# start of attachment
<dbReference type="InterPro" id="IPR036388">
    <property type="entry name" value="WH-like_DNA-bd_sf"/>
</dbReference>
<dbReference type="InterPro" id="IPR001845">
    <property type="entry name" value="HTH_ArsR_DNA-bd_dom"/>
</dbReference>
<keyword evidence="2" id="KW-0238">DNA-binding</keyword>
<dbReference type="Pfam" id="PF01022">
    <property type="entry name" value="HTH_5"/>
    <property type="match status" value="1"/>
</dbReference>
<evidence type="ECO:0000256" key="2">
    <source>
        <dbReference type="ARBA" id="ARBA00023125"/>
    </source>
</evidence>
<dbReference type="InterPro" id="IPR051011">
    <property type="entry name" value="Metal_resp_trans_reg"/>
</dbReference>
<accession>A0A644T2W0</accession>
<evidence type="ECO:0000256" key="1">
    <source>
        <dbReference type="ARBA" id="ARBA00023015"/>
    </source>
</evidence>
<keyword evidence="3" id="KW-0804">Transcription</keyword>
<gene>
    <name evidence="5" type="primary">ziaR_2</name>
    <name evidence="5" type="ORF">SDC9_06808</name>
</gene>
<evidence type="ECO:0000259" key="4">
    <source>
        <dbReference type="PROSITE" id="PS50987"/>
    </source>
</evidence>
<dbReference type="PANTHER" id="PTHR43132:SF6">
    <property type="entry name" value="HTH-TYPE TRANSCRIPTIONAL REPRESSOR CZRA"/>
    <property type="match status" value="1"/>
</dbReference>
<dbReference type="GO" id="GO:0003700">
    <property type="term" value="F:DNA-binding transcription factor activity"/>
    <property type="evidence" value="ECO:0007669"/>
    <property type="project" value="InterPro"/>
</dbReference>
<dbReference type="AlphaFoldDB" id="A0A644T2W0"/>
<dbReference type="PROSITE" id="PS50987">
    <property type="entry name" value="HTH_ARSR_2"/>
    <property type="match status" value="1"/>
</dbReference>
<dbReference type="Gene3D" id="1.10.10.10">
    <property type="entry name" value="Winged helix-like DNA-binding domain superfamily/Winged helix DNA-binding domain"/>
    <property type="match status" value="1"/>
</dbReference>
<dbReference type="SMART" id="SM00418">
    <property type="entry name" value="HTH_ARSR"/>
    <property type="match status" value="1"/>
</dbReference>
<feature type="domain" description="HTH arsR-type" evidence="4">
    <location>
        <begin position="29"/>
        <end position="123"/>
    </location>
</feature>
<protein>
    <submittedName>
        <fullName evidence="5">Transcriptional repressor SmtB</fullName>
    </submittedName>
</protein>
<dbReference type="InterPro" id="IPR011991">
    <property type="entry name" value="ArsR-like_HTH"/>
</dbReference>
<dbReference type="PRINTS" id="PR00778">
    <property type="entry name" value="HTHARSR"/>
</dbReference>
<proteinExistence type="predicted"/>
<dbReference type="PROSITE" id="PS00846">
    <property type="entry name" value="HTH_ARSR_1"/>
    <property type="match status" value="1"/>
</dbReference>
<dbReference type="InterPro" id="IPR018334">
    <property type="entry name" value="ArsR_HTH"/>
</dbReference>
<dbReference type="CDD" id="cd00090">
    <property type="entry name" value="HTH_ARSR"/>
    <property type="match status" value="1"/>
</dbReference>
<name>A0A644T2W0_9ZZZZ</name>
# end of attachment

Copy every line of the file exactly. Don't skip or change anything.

<dbReference type="InterPro" id="IPR036388">
    <property type="entry name" value="WH-like_DNA-bd_sf"/>
</dbReference>
<dbReference type="InterPro" id="IPR001845">
    <property type="entry name" value="HTH_ArsR_DNA-bd_dom"/>
</dbReference>
<keyword evidence="2" id="KW-0238">DNA-binding</keyword>
<dbReference type="Pfam" id="PF01022">
    <property type="entry name" value="HTH_5"/>
    <property type="match status" value="1"/>
</dbReference>
<evidence type="ECO:0000256" key="2">
    <source>
        <dbReference type="ARBA" id="ARBA00023125"/>
    </source>
</evidence>
<dbReference type="InterPro" id="IPR051011">
    <property type="entry name" value="Metal_resp_trans_reg"/>
</dbReference>
<accession>A0A644T2W0</accession>
<evidence type="ECO:0000256" key="1">
    <source>
        <dbReference type="ARBA" id="ARBA00023015"/>
    </source>
</evidence>
<keyword evidence="3" id="KW-0804">Transcription</keyword>
<gene>
    <name evidence="5" type="primary">ziaR_2</name>
    <name evidence="5" type="ORF">SDC9_06808</name>
</gene>
<evidence type="ECO:0000259" key="4">
    <source>
        <dbReference type="PROSITE" id="PS50987"/>
    </source>
</evidence>
<dbReference type="PANTHER" id="PTHR43132:SF6">
    <property type="entry name" value="HTH-TYPE TRANSCRIPTIONAL REPRESSOR CZRA"/>
    <property type="match status" value="1"/>
</dbReference>
<dbReference type="GO" id="GO:0003700">
    <property type="term" value="F:DNA-binding transcription factor activity"/>
    <property type="evidence" value="ECO:0007669"/>
    <property type="project" value="InterPro"/>
</dbReference>
<dbReference type="AlphaFoldDB" id="A0A644T2W0"/>
<dbReference type="PROSITE" id="PS50987">
    <property type="entry name" value="HTH_ARSR_2"/>
    <property type="match status" value="1"/>
</dbReference>
<dbReference type="Gene3D" id="1.10.10.10">
    <property type="entry name" value="Winged helix-like DNA-binding domain superfamily/Winged helix DNA-binding domain"/>
    <property type="match status" value="1"/>
</dbReference>
<dbReference type="SMART" id="SM00418">
    <property type="entry name" value="HTH_ARSR"/>
    <property type="match status" value="1"/>
</dbReference>
<feature type="domain" description="HTH arsR-type" evidence="4">
    <location>
        <begin position="29"/>
        <end position="123"/>
    </location>
</feature>
<protein>
    <submittedName>
        <fullName evidence="5">Transcriptional repressor SmtB</fullName>
    </submittedName>
</protein>
<dbReference type="InterPro" id="IPR011991">
    <property type="entry name" value="ArsR-like_HTH"/>
</dbReference>
<dbReference type="PRINTS" id="PR00778">
    <property type="entry name" value="HTHARSR"/>
</dbReference>
<proteinExistence type="predicted"/>
<dbReference type="PROSITE" id="PS00846">
    <property type="entry name" value="HTH_ARSR_1"/>
    <property type="match status" value="1"/>
</dbReference>
<dbReference type="InterPro" id="IPR018334">
    <property type="entry name" value="ArsR_HTH"/>
</dbReference>
<dbReference type="CDD" id="cd00090">
    <property type="entry name" value="HTH_ARSR"/>
    <property type="match status" value="1"/>
</dbReference>
<name>A0A644T2W0_9ZZZZ</name>